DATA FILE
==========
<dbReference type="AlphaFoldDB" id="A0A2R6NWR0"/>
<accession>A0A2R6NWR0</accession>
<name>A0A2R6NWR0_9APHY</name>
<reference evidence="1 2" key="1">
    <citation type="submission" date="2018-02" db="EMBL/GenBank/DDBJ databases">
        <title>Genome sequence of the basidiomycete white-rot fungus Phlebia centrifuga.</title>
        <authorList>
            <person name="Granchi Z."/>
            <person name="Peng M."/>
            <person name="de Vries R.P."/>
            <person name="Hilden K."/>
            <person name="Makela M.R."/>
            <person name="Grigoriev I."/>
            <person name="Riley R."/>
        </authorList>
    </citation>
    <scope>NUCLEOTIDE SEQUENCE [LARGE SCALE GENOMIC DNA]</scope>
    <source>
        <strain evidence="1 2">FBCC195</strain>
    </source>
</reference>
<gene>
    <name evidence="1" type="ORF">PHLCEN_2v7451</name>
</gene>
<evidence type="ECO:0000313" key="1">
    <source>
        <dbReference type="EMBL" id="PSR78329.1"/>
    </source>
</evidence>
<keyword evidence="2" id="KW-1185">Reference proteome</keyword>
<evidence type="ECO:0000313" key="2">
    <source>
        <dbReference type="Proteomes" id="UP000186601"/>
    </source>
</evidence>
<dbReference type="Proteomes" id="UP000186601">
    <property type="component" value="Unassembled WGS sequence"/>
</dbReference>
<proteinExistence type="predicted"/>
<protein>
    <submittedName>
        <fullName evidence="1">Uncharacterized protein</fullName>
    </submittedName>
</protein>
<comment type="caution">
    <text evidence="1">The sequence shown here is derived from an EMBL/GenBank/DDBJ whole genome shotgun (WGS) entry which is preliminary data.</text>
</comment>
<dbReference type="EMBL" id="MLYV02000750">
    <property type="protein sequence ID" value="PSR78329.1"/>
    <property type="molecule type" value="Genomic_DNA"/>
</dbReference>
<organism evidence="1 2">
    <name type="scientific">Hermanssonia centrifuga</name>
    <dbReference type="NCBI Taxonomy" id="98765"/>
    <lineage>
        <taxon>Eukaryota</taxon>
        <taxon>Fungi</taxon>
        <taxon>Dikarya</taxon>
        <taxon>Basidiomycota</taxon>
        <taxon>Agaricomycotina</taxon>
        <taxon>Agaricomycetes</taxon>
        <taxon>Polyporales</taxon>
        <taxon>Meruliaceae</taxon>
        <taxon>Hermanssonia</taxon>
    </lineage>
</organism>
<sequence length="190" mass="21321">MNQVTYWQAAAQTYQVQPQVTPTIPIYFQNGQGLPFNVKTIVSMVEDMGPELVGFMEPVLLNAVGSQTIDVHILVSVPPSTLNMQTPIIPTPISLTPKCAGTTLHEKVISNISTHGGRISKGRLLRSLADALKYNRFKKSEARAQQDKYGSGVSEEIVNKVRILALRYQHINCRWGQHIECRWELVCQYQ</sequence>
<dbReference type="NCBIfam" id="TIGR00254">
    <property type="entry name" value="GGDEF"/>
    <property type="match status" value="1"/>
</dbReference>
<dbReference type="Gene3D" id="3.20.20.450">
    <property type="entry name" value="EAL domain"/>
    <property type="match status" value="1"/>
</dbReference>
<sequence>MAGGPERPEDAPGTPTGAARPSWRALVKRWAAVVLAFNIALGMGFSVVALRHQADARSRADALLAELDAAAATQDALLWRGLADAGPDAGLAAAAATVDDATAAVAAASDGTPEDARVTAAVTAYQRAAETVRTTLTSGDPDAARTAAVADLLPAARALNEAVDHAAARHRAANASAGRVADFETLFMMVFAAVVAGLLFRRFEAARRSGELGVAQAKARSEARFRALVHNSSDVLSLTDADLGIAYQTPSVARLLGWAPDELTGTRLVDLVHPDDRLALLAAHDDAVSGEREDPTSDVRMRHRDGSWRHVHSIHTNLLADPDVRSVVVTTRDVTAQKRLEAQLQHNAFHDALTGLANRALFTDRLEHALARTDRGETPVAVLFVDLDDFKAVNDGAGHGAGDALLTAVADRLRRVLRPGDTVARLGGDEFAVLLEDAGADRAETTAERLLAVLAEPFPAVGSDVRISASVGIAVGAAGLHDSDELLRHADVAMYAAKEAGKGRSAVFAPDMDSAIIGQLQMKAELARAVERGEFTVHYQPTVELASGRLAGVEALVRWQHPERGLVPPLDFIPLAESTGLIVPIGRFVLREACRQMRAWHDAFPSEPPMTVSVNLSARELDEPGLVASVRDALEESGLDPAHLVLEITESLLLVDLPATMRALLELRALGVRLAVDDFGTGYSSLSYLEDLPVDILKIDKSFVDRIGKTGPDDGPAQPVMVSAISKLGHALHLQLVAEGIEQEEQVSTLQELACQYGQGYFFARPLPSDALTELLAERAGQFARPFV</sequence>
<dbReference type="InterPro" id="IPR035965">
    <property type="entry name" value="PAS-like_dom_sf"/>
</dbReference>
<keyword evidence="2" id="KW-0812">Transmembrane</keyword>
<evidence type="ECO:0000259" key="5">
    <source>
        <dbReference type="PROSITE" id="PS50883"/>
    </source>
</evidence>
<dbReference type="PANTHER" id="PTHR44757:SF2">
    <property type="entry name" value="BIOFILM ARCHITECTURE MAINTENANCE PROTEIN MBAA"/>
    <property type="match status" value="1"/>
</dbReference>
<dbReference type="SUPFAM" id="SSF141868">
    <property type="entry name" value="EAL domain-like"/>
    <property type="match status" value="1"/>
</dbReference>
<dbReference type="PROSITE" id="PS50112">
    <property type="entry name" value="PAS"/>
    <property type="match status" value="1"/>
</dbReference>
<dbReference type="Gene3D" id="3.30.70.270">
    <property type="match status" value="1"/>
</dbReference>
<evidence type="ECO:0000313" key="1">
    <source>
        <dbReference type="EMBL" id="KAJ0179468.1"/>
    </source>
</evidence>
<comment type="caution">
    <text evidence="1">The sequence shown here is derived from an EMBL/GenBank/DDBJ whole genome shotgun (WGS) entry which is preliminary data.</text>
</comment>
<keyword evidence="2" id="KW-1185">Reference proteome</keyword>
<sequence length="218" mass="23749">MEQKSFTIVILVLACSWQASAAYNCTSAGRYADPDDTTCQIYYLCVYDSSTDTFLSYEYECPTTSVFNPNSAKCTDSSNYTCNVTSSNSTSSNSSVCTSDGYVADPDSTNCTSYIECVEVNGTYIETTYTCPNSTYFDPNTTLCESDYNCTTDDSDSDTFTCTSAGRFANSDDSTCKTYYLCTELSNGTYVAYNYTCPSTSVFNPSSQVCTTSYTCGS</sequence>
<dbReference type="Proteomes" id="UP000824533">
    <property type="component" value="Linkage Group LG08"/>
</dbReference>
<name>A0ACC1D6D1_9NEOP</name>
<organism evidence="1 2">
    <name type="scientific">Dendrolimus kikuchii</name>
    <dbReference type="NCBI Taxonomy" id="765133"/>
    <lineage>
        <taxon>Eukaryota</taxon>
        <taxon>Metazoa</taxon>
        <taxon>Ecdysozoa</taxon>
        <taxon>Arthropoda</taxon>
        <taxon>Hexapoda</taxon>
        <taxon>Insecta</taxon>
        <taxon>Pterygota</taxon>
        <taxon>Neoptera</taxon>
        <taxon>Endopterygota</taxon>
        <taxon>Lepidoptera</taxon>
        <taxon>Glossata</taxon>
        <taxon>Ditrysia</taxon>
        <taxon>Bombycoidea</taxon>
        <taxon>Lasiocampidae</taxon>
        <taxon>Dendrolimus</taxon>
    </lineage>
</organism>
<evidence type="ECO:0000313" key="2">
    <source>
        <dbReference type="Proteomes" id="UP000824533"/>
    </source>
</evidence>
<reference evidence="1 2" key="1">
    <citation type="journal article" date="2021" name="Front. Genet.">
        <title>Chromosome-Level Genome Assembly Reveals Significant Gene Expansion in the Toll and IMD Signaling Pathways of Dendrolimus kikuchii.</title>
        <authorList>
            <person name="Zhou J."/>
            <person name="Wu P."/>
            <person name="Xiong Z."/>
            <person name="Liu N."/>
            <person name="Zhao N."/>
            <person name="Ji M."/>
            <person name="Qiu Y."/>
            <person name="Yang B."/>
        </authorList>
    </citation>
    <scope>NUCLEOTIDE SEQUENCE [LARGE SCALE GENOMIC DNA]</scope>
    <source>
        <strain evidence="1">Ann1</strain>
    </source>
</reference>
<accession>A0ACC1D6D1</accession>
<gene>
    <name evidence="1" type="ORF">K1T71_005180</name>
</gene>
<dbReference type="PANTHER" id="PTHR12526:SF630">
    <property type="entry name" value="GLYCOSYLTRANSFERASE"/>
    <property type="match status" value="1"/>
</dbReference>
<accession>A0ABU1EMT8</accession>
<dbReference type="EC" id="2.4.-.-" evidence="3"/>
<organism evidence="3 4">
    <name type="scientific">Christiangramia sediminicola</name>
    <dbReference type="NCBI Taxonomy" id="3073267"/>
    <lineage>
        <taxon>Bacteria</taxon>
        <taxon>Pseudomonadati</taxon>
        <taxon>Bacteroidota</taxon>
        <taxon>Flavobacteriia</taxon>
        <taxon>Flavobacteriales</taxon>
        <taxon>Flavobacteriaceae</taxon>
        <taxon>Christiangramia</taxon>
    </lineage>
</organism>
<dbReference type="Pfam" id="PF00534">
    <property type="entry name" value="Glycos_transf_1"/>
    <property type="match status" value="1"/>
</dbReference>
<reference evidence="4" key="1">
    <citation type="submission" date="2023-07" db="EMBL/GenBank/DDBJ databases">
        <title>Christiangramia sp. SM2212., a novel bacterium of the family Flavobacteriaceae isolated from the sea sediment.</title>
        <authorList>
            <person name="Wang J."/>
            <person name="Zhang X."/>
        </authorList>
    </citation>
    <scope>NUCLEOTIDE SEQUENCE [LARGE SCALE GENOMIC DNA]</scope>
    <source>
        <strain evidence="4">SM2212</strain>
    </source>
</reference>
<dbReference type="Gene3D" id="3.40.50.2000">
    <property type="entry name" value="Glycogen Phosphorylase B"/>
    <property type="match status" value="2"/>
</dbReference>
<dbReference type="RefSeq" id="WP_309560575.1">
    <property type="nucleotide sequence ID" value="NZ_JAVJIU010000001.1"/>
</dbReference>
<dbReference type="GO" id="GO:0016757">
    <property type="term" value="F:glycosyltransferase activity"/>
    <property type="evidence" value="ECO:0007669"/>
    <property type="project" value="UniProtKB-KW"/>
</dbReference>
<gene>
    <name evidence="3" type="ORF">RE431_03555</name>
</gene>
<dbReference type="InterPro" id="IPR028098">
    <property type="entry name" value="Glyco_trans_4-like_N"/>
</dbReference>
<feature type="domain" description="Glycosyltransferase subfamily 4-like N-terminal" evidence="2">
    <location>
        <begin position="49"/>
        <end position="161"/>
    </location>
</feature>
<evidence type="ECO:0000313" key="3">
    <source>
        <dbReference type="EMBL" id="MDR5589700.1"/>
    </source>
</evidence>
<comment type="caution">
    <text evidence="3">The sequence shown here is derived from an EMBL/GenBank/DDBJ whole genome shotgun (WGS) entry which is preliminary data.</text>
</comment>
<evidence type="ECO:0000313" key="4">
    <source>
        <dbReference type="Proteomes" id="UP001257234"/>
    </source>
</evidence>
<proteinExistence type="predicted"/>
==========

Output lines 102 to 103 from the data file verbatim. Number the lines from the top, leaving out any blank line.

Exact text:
    <source>
        <dbReference type="EMBL" id="KAJ0179468.1"/>